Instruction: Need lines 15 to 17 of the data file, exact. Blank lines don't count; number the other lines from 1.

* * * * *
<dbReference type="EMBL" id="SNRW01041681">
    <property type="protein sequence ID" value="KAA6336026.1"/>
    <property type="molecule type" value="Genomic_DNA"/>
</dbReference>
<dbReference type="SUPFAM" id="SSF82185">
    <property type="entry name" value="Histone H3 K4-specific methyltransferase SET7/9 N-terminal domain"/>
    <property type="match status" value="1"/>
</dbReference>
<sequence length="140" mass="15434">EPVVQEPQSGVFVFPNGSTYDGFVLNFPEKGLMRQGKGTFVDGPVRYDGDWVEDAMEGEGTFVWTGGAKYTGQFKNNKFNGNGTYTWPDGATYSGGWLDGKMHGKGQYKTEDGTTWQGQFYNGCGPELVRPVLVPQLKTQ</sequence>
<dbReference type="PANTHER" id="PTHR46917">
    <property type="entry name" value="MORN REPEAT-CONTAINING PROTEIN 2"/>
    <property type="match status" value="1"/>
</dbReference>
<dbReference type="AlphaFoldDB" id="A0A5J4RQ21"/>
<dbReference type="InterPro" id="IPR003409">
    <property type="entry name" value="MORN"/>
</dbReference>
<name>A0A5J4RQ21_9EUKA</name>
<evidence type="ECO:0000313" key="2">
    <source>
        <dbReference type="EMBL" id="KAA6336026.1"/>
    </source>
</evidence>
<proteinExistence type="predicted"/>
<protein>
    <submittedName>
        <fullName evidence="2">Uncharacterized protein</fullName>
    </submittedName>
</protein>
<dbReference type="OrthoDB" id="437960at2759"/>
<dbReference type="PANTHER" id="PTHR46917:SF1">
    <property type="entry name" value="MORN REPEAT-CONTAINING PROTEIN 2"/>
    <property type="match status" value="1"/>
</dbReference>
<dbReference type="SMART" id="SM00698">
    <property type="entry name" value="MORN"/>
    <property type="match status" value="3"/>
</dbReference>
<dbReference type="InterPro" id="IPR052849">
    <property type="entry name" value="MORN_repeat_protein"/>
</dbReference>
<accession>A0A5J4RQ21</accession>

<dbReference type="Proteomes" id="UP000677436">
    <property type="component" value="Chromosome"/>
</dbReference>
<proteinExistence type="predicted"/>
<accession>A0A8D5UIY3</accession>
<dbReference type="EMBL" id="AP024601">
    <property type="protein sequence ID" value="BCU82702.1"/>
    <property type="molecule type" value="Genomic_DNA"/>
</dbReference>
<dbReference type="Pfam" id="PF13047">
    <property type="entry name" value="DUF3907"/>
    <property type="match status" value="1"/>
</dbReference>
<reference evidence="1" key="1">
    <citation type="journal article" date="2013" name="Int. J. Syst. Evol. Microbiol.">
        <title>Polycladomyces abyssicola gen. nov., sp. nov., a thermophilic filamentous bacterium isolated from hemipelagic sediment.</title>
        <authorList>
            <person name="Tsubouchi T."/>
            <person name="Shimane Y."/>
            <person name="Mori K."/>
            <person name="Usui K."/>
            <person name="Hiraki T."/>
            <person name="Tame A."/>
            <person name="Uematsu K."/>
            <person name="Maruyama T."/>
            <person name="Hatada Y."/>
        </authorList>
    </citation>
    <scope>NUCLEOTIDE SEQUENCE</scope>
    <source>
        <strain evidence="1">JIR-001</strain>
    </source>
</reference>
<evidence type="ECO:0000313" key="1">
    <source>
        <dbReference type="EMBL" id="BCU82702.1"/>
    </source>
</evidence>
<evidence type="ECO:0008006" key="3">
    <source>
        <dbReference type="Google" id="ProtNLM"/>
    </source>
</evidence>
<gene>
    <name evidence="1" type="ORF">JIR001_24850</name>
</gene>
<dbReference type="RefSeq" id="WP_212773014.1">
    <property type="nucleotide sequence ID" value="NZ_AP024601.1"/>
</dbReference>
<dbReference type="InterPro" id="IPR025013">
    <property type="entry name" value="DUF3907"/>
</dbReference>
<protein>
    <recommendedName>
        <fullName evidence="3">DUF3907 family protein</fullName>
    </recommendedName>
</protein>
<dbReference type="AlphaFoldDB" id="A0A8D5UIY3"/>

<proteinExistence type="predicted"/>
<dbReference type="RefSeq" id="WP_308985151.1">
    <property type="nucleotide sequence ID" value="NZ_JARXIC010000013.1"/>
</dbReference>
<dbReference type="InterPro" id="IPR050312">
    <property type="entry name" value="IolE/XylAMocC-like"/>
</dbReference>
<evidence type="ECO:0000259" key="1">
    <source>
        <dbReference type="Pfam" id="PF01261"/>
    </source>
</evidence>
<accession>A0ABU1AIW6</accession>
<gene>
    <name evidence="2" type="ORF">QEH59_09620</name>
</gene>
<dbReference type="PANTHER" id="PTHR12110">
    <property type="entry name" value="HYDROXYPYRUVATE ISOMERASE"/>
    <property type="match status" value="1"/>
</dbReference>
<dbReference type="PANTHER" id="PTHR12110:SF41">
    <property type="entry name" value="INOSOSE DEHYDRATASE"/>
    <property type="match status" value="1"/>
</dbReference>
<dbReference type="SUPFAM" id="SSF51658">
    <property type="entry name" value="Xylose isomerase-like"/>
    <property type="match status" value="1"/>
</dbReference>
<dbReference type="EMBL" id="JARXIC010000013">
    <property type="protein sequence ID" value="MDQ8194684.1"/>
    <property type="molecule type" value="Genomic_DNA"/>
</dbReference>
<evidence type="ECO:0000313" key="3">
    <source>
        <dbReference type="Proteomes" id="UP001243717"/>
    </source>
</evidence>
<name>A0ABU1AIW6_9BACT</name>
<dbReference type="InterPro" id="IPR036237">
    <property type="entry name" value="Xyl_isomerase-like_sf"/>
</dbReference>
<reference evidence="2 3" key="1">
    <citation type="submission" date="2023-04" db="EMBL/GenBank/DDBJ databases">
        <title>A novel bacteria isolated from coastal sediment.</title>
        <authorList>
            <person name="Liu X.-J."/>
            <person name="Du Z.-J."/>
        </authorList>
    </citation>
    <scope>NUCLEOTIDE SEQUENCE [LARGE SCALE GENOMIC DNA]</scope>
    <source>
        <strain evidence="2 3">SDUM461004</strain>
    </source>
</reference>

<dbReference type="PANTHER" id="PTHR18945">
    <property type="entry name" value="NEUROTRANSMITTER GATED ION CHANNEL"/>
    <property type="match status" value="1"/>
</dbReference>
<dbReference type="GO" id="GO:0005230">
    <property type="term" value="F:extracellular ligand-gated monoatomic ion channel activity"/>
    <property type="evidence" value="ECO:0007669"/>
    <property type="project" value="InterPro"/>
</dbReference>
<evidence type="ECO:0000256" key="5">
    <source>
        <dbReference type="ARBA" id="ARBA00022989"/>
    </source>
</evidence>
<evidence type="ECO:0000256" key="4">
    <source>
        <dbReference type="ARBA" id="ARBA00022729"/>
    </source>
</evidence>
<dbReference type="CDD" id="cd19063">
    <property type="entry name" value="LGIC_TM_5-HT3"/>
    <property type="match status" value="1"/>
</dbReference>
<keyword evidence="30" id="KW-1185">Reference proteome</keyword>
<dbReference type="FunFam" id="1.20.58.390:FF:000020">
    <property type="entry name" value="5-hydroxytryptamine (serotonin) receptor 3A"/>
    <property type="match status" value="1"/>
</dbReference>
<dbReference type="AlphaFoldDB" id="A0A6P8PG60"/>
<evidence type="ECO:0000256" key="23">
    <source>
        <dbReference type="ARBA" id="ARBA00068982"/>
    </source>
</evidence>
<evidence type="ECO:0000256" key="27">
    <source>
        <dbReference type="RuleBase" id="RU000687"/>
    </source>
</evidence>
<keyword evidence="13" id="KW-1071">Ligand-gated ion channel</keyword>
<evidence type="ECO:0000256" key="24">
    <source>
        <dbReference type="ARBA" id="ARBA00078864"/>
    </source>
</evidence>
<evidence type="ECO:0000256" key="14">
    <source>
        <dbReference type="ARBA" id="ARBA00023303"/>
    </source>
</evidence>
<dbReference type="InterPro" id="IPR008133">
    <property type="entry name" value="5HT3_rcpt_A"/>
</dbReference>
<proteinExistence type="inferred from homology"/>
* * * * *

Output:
<dbReference type="InterPro" id="IPR003409">
    <property type="entry name" value="MORN"/>
</dbReference>